the social and behavioral sciences, particularly those who have a background in conducting projects in interdisciplinary research teams—what is needed to design and develop an advanced learning environment. Far too many learning environments are launched without the required empirical testing on usability, engagement, and learning gains. The pace of new technologies hitting the market is so fast that there typically is not enough time to adequately test the systems. Therefore, there is a need for basic research, theoretical models, and tools to forecast the quality of learning environment designs before or during their potential development.
The role of technology in training has had its critics. Cuban (1986, 2001) documented that technology has historically had a negligible impact on improvements in education. Clark (1983) argued that it is the pedagogy underlying a learning environment, not the technology per se, that typically explains learning gains. That conclusion of course suggests that we investigate how particular technologies are aligned with particular pedagogical principles, theories, models, hypotheses, or intuitions. For example, a film clip on how to dismantle an improvised explosive device is not a technology or subject matter naturally aligned with a pedagogical theory that emphasizes active discovery learning. Reading texts on the web about negotiation strategies is not well aligned with a social learning theory that embraces modeling-scaffolding-fading.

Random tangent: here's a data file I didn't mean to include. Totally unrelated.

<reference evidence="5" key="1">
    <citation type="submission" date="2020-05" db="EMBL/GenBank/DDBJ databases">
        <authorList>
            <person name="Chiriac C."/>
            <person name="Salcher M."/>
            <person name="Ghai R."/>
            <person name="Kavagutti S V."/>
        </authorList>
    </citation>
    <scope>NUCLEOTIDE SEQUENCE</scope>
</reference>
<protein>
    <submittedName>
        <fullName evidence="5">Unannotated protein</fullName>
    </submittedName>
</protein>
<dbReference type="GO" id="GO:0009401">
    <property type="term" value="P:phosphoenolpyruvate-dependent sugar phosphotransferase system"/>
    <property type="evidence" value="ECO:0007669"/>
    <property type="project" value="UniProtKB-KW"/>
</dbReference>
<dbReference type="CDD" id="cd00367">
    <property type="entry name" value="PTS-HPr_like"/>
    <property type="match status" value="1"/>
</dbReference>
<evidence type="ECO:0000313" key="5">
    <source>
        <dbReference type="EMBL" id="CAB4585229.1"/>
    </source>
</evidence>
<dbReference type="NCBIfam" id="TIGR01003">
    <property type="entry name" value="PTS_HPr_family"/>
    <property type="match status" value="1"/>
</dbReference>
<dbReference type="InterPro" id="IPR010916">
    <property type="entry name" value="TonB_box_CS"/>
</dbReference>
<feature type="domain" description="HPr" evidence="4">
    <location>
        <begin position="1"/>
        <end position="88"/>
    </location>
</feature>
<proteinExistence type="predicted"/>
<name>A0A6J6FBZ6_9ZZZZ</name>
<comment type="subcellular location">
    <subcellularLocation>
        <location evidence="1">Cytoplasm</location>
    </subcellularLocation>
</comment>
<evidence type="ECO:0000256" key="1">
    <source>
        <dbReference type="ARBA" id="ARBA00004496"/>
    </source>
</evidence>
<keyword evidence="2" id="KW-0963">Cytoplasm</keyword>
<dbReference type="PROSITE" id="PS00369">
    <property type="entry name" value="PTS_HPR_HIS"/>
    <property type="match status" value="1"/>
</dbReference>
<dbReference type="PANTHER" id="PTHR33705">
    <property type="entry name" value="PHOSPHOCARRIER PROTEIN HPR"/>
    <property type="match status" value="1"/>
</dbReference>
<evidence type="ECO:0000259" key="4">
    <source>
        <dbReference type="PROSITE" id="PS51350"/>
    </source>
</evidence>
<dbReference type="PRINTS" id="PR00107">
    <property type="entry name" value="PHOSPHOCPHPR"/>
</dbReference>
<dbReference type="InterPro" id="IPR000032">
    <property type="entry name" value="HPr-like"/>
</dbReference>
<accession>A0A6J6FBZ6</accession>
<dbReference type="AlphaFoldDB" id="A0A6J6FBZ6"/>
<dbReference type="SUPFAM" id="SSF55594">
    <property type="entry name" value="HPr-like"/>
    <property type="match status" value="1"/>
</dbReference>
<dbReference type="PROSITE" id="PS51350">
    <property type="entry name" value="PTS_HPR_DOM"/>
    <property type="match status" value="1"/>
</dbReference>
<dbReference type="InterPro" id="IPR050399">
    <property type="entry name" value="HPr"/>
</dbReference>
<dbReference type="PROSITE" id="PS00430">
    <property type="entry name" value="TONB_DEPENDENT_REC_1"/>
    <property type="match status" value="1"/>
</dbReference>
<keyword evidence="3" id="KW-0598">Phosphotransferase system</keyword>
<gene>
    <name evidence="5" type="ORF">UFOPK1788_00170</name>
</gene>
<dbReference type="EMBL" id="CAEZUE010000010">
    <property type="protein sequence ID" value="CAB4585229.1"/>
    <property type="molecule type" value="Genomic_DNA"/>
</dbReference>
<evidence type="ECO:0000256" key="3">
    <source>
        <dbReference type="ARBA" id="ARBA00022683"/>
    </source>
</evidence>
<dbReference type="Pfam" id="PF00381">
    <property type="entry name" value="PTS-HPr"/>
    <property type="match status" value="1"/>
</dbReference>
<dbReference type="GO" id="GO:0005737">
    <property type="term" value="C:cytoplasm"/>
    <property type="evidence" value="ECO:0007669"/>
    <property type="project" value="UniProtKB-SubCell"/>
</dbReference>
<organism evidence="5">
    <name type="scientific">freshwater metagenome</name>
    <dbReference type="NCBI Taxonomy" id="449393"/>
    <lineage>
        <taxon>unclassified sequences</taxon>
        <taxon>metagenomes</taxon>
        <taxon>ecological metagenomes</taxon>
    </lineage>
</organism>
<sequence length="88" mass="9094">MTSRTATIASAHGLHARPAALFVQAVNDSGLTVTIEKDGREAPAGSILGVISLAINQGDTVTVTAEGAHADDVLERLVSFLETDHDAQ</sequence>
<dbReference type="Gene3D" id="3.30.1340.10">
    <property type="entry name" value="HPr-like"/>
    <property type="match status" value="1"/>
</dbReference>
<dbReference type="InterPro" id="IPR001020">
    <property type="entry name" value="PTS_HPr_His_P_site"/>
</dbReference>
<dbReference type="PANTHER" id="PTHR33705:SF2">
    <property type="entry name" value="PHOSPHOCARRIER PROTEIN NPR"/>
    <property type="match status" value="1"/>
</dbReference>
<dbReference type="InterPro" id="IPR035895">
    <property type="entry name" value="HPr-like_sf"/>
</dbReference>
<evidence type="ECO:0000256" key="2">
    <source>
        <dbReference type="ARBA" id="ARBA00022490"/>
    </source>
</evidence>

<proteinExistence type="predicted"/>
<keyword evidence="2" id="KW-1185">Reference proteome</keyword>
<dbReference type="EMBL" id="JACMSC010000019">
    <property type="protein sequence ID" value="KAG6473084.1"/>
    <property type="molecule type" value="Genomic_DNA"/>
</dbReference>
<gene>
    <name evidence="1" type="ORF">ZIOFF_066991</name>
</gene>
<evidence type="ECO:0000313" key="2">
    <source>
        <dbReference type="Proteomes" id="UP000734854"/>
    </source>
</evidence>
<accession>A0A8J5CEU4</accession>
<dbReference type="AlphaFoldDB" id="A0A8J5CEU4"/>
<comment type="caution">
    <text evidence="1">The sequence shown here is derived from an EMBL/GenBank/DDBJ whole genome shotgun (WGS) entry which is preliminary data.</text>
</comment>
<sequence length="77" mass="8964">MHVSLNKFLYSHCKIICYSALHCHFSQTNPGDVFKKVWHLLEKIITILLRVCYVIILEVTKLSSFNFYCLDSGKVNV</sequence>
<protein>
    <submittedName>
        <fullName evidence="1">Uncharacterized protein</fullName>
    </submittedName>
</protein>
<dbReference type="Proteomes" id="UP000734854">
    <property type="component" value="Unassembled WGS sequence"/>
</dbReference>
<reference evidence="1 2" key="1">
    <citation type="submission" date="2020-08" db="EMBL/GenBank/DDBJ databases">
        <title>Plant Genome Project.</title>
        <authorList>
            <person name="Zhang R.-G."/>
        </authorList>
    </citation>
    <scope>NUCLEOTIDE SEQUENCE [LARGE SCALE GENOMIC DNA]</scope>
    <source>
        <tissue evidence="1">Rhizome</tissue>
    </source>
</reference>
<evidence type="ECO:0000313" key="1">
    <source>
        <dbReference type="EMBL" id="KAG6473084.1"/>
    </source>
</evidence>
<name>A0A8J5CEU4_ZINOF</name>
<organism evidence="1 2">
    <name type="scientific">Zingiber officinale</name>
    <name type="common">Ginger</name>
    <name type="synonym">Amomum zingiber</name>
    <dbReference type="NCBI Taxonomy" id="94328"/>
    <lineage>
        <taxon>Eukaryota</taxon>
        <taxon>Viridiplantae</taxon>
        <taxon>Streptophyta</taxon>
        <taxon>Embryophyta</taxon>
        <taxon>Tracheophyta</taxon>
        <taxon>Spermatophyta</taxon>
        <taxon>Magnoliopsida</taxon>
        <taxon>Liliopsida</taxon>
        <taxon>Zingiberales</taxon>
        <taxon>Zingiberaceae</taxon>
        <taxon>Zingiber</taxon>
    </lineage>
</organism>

It is important to start with a broad perspective on the landscape of learning technologies and learning theories (National Research Council, 2000; O’Neil and Perez, 2003). Any given technology, T, affords a number of cognitive, social, and pedagogical mechanisms, M (Gee, 2003; Kozma, 1994; Norman, 1988). In addition to these TM mappings, it is essential to consider the goals, G, of the learning environment: Is the learning environment designed for quick training on shallow knowledge about an easy topic or for deep learning about explanations of a complex system? It is essential to consider the characteristics of the learner, L, such as high or low knowledge of the subject matter and high or low verbal ability. The resulting TMGL landscape of cells needs to be explored. Some cells are promising conditions for learning, others are impossible, and groups of cells give rise to interesting interactions.
We advocate a long-term research roadmap that identifies an appropriate TMGL landscape for military training and that selects research projects that strategically cover cells that need attention. For example, there has not been enough research on learning gains from serious games that afford active discovery learning in adults with low reading ability. In contrast, there is a wealth of research on learning gains from intelligent tutoring systems on algebra and physics that spans the gamut of learner characteristics, pedagogical mechanisms, and learning goals (Anderson, Corbett, Koedinger, and Pelletier, 1995; Corbett, 2001; VanLehn et al., 2002). There are